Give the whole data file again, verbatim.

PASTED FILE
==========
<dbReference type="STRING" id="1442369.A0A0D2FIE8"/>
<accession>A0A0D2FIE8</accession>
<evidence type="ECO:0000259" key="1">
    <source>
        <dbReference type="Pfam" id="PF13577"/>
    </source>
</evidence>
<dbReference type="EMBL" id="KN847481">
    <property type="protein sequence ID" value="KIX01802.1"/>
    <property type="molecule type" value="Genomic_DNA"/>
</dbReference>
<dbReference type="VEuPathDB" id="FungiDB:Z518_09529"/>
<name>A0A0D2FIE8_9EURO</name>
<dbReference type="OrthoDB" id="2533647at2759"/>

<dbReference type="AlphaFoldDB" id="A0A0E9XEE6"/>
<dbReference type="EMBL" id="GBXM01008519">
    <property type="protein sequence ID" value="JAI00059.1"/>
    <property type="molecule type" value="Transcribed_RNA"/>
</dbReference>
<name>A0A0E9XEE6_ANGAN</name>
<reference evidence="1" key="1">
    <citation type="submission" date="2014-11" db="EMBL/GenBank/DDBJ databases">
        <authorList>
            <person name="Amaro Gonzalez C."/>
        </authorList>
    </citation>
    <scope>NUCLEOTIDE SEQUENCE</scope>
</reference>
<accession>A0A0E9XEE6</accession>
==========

<dbReference type="STRING" id="1442369.A0A0D2FIE8"/>
<accession>A0A0D2FIE8</accession>
<evidence type="ECO:0000259" key="1">
    <source>
        <dbReference type="Pfam" id="PF13577"/>
    </source>
</evidence>
<dbReference type="EMBL" id="KN847481">
    <property type="protein sequence ID" value="KIX01802.1"/>
    <property type="molecule type" value="Genomic_DNA"/>
</dbReference>
<dbReference type="VEuPathDB" id="FungiDB:Z518_09529"/>
<name>A0A0D2FIE8_9EURO</name>
<dbReference type="OrthoDB" id="2533647at2759"/>

<dbReference type="AlphaFoldDB" id="A0A0E9XEE6"/>
<dbReference type="EMBL" id="GBXM01008519">
    <property type="protein sequence ID" value="JAI00059.1"/>
    <property type="molecule type" value="Transcribed_RNA"/>
</dbReference>
<name>A0A0E9XEE6_ANGAN</name>
<reference evidence="1" key="1">
    <citation type="submission" date="2014-11" db="EMBL/GenBank/DDBJ databases">
        <authorList>
            <person name="Amaro Gonzalez C."/>
        </authorList>
    </citation>
    <scope>NUCLEOTIDE SEQUENCE</scope>
</reference>
<accession>A0A0E9XEE6</accession>